Blount's eyes darted about the room, obviously taken with the government version of opulence bestowed on a chief of station. The room was reasonably large, furnished with leather sofa and chairs, carpeted and equipped with an executive-sized walnut desk. The walls held framed maps of France, Europe, and the countries dotting the Mediterranean, but none of the gratuitous, obligatory photographs of the boss with various political bigwigs. Even the photo of President Carter, sent routinely to every government office, was missing. It hung in Julie's outer office, only because Pat Cisco, Alex's boss, had insisted it hang someplace. But compared to the bullpen arrangement for his staff, the office was plush. The government's way of letting the staff know who was in charge, and of spending a few more pennies out of every citizen's tax bill.
"So, this is your first assignment out of training," Alex began.
"Yes, sir. I guess I'm as green as they come." Blount served up a boyish grin with the answer, one that seemed to suit him. He was tall—two or three inches taller than Alex's six feet—with the lean, rangy build of a basketball player. He had blond hair cut unfashionably short and an open, midwestern face that seemed clean-scrubbed and innocent.
"Where you from?" Alex asked.
"Tipp City, Ohio. That's about ten miles north of Dayton."
"Yeah, I know where it is," Alex said, producing an immediate grin from Blount. Apparently not many people he spoke to did.
"I've got your file here someplace, but I can't find it. Tell me about your background."
As Blount began, Julie entered carrying two mugs of coffee and placed one in front of each man. Blount was babbling on—Alex wasn't listening, had never intended to. He would read Blount's file later. This was just a necessary task he didn't much feel like doing.
Something Blount said made Julie smile, but Alex hadn't caught it. Maybe he was retaking another embassy somewhere. She was still grinning when she left the office.
"Are you married?" Alex asked when Blount had finished. The man might have already told him, but he had no way of knowing.
"No, sir. Not yet, anyway." He grinned again.
"Good. Keep it that way." The grin disappeared. "It's just easier," Alex added. "With the hours you'll have to work."
Alex leaned back in his chair. Time to get to the pertinent crap, he told himself. "What do you know about Ernst Ludwig?" he asked.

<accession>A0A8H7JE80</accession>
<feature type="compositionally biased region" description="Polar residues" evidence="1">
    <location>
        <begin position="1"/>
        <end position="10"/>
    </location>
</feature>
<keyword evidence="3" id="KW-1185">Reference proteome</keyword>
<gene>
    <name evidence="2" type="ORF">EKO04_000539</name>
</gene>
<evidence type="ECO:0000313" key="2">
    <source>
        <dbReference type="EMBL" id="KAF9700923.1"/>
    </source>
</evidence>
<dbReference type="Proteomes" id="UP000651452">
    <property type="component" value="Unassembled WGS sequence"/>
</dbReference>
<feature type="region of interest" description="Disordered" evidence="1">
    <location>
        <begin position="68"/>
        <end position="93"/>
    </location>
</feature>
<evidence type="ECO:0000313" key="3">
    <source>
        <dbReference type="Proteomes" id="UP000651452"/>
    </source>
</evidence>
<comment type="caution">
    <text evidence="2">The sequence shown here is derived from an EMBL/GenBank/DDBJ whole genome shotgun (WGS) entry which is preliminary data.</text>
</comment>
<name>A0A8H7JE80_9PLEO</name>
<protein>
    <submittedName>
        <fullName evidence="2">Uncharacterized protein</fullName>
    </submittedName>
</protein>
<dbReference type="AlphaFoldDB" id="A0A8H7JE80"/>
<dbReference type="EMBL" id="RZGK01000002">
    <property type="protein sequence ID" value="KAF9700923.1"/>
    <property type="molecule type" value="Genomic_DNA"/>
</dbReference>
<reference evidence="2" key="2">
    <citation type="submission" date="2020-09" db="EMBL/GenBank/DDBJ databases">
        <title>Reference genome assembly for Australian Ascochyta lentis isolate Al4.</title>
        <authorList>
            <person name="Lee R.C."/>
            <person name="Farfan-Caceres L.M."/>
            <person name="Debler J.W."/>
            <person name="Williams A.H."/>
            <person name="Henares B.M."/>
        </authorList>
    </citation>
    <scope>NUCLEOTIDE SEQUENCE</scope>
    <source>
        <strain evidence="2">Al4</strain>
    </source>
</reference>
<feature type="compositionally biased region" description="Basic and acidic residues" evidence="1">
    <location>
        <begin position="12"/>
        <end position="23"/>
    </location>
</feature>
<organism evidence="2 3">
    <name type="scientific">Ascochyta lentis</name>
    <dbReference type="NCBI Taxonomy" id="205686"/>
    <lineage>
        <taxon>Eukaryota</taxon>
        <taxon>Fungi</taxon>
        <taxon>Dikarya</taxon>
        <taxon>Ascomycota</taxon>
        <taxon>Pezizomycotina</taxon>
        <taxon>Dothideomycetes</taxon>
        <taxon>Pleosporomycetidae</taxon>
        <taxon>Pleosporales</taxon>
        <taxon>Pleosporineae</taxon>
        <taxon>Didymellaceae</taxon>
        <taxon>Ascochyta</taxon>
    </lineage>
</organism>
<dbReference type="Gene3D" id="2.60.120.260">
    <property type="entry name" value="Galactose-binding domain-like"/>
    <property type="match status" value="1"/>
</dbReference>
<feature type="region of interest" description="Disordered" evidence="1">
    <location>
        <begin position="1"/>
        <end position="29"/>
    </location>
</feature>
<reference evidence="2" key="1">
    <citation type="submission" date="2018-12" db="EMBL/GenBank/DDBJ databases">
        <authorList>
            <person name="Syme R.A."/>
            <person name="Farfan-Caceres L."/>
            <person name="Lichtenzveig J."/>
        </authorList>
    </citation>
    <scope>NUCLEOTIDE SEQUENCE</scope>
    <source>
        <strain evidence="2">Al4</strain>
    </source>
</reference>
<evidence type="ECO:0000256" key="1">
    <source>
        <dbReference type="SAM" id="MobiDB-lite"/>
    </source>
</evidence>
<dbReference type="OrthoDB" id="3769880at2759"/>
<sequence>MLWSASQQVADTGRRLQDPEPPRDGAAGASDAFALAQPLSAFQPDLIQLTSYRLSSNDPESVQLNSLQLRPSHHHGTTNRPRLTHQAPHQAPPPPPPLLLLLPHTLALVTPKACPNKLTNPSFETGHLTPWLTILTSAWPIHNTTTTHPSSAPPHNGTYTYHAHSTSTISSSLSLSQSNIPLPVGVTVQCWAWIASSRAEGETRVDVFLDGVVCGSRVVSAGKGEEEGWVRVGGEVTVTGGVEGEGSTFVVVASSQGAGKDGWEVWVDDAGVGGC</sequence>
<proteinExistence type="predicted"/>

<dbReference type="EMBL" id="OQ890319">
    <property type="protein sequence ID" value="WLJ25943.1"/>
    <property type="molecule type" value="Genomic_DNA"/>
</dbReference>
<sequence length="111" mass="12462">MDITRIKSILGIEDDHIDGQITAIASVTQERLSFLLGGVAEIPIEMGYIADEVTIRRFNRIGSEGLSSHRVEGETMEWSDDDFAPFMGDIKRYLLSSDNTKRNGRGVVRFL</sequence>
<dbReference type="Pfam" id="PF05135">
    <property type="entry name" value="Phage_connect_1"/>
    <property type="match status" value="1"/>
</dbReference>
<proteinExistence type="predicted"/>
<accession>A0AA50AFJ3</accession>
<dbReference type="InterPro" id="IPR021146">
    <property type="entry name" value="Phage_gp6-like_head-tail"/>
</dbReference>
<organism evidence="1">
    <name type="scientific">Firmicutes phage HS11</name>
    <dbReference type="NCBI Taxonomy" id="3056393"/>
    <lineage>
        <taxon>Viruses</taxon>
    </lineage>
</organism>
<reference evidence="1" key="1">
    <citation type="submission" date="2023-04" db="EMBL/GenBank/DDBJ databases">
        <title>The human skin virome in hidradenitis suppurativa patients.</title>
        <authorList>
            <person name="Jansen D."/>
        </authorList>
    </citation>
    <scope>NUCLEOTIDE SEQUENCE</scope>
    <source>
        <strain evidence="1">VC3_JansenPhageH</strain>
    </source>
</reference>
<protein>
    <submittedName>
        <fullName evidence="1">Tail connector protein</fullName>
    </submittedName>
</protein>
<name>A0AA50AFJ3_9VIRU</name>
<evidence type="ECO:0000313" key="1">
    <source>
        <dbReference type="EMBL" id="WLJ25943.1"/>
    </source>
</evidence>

Blount's brow furrowed in concentration and he began reciting by rote. "German terrorist, age about thirty. Born in Aachen. Father a longtime communist who emigrated to East Berlin when Ernst was five. Educated in East Berlin and Moscow, trained as a terrorist in Libya. Speaks all pertinent European languages, along with Russian, English, and Arabic. Supposed to be the head of the Red Army Faction terrorist group that took responsibility for the disco bombing in Wiesbaden three weeks ago. Strong ties with the East German Stasi and its Libyan counterpart, but prefers to work independently, sort of a loose cannon."
Blount looked expectantly at Alex when he'd finished. Sorry, chum, Alex thought. No gold stars handed out here.
"You know why we don't have a picture or a physical description of this bastard?" Alex asked.
"The file said he's killed every agent who's seen him. German. French. Some of ours."
"Don't forget that part," Alex said, his left eye narrowing slightly. "You're going to be looking for him. Along with the rest of us. It's the only job we're doing right now. We've been thrown into a pressure cooker and told to find him—and to do it fast, before anybody else does. Before he gets out of Europe and into some Arab stronghold where we can't get to him. So we'll be pushing hard. Very hard. And I don't want to send anybody home in a box."
Blount shifted uncomfortably in his chair. "Yes, sir" was all he said.
Alex squeezed his eyes between finger and thumb, then leaned forward. "I'm assigning you to work with Stan Kolshak. He's been around the block more times than he cares to remember. So listen to him. Do what he says. You go out armed. We don't usually do that, but Ludwig makes it necessary. Make sure you wear clothes that hide the weapon. We don't want to make our French friends nervous. Although in Marseilles a gun's about as shocking as a necktie. But any complaints raise hackles in Washington, and back there we've got a lot of people who'd be happy to climb over your bruised and battered body on their way to the top floor. And not only back there," Alex added as an afterthought.
When Blount had left, Alex gave the man a few more minutes' thought. Kolshak would be good for him. Keep him out of trouble. A picture of the forty-year-old agent came to mind. Big and brutish, but bright. Balding badly, with only a thick band of graying hair over his ears. Large nose, thick, stubby hands, all of it giving him the look of a middle-aged butcher, and making him almost indistinguishable in a crowd. The perfect field agent. And thank Christ he has no intention of retiring when he's eligible next year, Alex thought.
Yeah, he'll keep the kid out of trouble. Kid. Alex shook his head. At twenty-five he's only eight years younger than you are. Except, right now, you're thirty-three going on sixty.
Funny, he had liked Blount right away, something that didn't happen often. He was eager, genuinely so, and Alex suspected there'd be a natural antipathy in the man toward everything they were fighting against. Perhaps it was just that it reminded him of how he himself had been when he had started out eleven years ago.
Alex rummaged about his desk, finally locating Blount's file. He ran quickly through it. No, not much similarity at all. He thought back to his own beginnings with the agency. A doctorate in comparative literature at twenty-two. A prodigy—based solely on a memory that could not forget anything he had read—and headed for a life in academia that would have bored him to death. At least that's what his father had told him. But what else would Richard Pierpont Moran—Piers to his friends—have said, after spending his entire adult life in the OSS and CIA? It was not the life he had wanted for Richard, the favored, elder son. For Richard it was international banking. For Alexander, a chance to serve the nation, "not squander your intelligence on endless groups of insipid middle-class brats," as Piers had put it.